If you often find yourself feeling nostalgic, cherishing memories like precious treasures, you’re likely experiencing the world as a highly sensitive person.
Embrace those feelings, for they’re a testament to your deep connection to the world around you.
Apprehension, that uneasy feeling of worry or fear about the future, is something that many highly sensitive people are all too familiar with.
HSPs have a heightened awareness of their surroundings and a keen sense of empathy, which means they often pick up on subtleties that others might overlook.
While this can be an advantage, it can also make HSPs more prone to feeling apprehensive.
They might worry about how their actions will affect others, or they might feel anxious about upcoming events that could be emotionally overwhelming.
It’s like having a radar that’s constantly scanning the horizon for potential emotional storms.
If you find yourself feeling apprehensive, know that it’s okay.
It’s part of your sensitivity, and it’s a sign that you’re in tune with the world around you.
But also remember to take care of yourself.
Practice grounding techniques, such as deep breathing or meditation, to help you stay centered and calm.
Resilience might not be the first word that comes to mind when you think of highly sensitive people.
After all, HSPs are often depicted as delicate and fragile.
But here’s the counterintuitive truth: HSPs can be incredibly resilient.
Yes, they may feel things deeply and be more vulnerable to emotional overwhelm, but they also have a unique ability to bounce back from difficult experiences.
The same sensitivity that makes HSPs more prone to emotional pain also equips them with the tools to process and understand their emotions more deeply.
They’re often self-aware and introspective, and they have a strong sense of empathy, which can help them navigate their own emotions and heal from painful experiences.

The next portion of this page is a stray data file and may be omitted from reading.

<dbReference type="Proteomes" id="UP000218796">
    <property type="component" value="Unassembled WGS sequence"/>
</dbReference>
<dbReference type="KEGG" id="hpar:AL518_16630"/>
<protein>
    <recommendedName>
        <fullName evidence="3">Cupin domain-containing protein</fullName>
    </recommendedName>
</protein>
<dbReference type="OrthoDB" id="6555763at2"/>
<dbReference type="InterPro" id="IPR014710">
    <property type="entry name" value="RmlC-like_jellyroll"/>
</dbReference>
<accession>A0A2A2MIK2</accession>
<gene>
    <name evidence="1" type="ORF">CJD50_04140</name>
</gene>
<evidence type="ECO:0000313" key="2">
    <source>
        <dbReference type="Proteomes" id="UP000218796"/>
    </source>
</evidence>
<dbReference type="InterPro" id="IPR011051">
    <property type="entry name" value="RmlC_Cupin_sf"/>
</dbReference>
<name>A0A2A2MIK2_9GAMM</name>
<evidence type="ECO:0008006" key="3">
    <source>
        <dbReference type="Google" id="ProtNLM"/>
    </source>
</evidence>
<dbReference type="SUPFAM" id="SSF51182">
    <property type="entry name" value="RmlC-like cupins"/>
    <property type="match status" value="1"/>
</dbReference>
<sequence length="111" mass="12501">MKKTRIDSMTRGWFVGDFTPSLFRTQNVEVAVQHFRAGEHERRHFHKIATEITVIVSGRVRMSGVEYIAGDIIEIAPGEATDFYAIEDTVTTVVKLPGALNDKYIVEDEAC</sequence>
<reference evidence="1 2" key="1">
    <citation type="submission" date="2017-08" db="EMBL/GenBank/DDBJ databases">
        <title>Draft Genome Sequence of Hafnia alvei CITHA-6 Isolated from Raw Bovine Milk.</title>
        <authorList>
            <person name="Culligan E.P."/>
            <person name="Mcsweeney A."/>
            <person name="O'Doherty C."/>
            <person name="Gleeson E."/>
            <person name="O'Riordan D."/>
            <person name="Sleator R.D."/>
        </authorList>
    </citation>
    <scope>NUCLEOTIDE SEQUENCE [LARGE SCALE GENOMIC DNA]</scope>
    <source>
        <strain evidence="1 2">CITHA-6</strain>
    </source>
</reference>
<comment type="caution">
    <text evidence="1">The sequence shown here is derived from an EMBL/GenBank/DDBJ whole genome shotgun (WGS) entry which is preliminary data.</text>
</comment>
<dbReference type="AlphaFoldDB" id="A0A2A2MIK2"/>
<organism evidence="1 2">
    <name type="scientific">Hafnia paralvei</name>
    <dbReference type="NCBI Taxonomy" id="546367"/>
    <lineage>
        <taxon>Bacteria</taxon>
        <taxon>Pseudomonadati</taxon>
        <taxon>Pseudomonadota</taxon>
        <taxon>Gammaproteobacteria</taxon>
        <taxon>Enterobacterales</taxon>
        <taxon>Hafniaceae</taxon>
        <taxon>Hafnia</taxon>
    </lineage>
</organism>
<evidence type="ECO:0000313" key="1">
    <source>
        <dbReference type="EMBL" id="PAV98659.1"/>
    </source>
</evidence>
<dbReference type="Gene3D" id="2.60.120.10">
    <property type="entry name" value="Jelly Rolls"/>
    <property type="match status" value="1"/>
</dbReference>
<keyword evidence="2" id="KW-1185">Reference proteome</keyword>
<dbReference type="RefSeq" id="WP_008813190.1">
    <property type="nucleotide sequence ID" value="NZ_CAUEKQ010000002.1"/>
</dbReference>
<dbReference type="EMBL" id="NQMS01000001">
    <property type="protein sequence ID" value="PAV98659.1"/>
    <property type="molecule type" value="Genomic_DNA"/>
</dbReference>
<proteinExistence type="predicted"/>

So if you’re a highly sensitive person and you’ve ever been told that you’re too sensitive or that you need to toughen up, remember this: your sensitivity is not a weakness. It’s a strength.
It gives you the capacity for deep emotional understanding and the ability to bounce back from adversity.
You are resilient, and your sensitivity is a beautiful part of who you are.
Lost Your Sense of Purpose?
In this age of information overload and pressure to meet others’ expectations, many struggle to connect with their core purpose and values. It’s easy to lose your inner compass.
Jeanette Brown created this free values discovery PDF to help clarify your deepest motivations and beliefs. As an experienced life coach and self-improvement teacher, Jeanette guides people through major transitions by realigning them with their principles.
Her uniquely insightful values exercises will illuminate what inspires you, what you stand for, and how you aim to operate. This serves as a refreshing filter to tune out societal noise so you can make choices rooted in what matters most to you.
With your values clearly anchored, you’ll gain direction, motivation and the compass to navigate decisions from your best self – rather than fleeting emotion or outside influences.
Stop drifting without purpose. Rediscover what makes you come alive with Jeanette Brown’s values clarity guide.
Did you like my article? Like me on Facebook to see more articles like this in your feed.